At the recent consecration of Keith Andrews, Archbishop Foley Beach briefly spoke in tongues while laying hands on Andrews. I am not claiming that what he did was the Biblical gift of tongues, only that this is what passes for it in our day. Nevertheless, this spurred me to look at what the ACNA Catechism says about the practice.
Question 87 of the Catechism says, “What are the gifts of the Holy Spirit?” The answer is:
The manifold gifts of the Holy Spirit include faith, healing, miracles, prophecy, discernment of spirits, other languages, the interpretation of other languages, administration, service, encouragement, giving, leadership, mercy and others. The Spirit gives these to individuals as he wills. (Romans 12:6-8, 1 Corinthians 12:7-11; 27-31; Ephesians 4:7-10)
The Biblical proof texts for the answer include I Corinthians 12:10, which says in part “to another different kinds of tongues, and to another the interpretation of tongues…” The catechism is rendering “tongues” or “γλωσσῶν” as “languages” which is formally correct.
So it seems that the catechism is making a place for glossolalia, but is using the more sober term “language” to perhaps deflect attention away from a “three streams” reality. It is certainly not saying that the “sign gifts” are not active today. It does not seem to be coming from the position of many Reformed theologians such as John Frame, who says, “I Corinthians 14 would tell us that we should not practice the use of tongues in public worship services” (Systematic Theology, 930).
What Archbishop Beach was engaged in was glossolalia, as outlined in William Samarin’s book, “Tongues of Men and Angels,” available here.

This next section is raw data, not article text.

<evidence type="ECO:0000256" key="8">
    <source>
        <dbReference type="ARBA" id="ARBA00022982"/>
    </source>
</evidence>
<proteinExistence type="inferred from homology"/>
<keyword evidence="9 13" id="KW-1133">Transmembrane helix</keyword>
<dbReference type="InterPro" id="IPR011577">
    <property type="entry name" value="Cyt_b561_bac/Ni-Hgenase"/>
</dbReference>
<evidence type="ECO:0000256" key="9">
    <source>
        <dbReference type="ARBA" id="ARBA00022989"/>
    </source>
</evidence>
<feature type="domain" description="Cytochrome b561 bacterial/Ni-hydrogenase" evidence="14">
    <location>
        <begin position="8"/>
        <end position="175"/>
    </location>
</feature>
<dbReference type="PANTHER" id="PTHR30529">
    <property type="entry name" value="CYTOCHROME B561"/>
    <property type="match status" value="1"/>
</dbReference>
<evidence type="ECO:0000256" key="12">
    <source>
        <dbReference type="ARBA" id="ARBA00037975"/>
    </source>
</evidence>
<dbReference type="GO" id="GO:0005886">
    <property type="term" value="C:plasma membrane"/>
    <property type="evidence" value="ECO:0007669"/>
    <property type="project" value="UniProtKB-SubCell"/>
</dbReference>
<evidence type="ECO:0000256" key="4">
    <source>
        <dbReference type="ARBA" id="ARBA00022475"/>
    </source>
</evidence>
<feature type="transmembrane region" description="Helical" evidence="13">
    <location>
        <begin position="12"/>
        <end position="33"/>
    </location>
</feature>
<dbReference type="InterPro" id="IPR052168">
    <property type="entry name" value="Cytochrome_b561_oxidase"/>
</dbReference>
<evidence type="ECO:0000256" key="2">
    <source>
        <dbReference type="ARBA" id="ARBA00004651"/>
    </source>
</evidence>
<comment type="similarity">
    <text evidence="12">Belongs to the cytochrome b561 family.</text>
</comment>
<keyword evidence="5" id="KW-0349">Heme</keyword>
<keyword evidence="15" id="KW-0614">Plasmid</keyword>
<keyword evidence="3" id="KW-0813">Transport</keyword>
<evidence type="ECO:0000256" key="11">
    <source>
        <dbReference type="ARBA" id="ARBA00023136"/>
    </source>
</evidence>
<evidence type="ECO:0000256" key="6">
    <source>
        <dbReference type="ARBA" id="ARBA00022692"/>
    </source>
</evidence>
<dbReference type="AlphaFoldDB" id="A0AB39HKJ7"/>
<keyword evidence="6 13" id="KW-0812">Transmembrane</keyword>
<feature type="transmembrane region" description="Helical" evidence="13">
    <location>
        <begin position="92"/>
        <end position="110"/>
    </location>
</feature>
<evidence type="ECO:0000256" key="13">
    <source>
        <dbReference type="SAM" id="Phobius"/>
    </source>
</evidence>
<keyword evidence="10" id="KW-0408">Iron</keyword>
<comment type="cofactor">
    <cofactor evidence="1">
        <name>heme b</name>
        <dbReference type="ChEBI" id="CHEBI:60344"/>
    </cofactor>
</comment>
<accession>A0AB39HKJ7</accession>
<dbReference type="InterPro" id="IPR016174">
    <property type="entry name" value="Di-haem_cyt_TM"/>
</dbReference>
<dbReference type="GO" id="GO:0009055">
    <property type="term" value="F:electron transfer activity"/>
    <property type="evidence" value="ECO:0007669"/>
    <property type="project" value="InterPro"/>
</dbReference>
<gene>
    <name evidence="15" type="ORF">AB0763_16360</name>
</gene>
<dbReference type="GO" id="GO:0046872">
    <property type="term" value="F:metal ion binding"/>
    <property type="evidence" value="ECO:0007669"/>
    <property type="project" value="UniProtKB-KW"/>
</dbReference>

Whether you like it or not, if you sign up for ACNA, you are signing up for a “three streams” reality. Archbishop Beach has endorsed this view:
Currently—and this is something I think that’s very distinctive about who we are— we are a group that is Anglo-Catholic, Evangelical, and Charismatic. Some call that the ‘Three Streams,’ and that’s a simple way of explaining it. But, even some of our most Anglo-Catholic folks would be more charismatic than I am. All of us tend to have those three streams somewhere in our mix.
I think that’s very unique for American Christianity today. All of us have our core; my core would be evangelical. Although I have the other two pieces, my core or default is evangelical. But, these streams enable us to bring the richness of the breadth of Christianity, and it’s truly powerful when these streams are together.
The Catechism seems to be allowing for glossolalia as it has come to Anglicanism from Pentecostalism. This is another area where some people sign on to ACNA and hope to change things.
“There might be charismatics out there, but I’m not one of them.” You might hear someone say. Well, when the official Catechism of your denomination seems to endorse glossolalia, you cannot really deny it to people in your congregation, can you?
The reality of ACNA on the ground right now in its formative days is that there is a live and let live reality. However, the Catechism codifies a view of things that I imagine will become more ingrained over time. So like it or hate it, ACNA is a “three streams” denomination.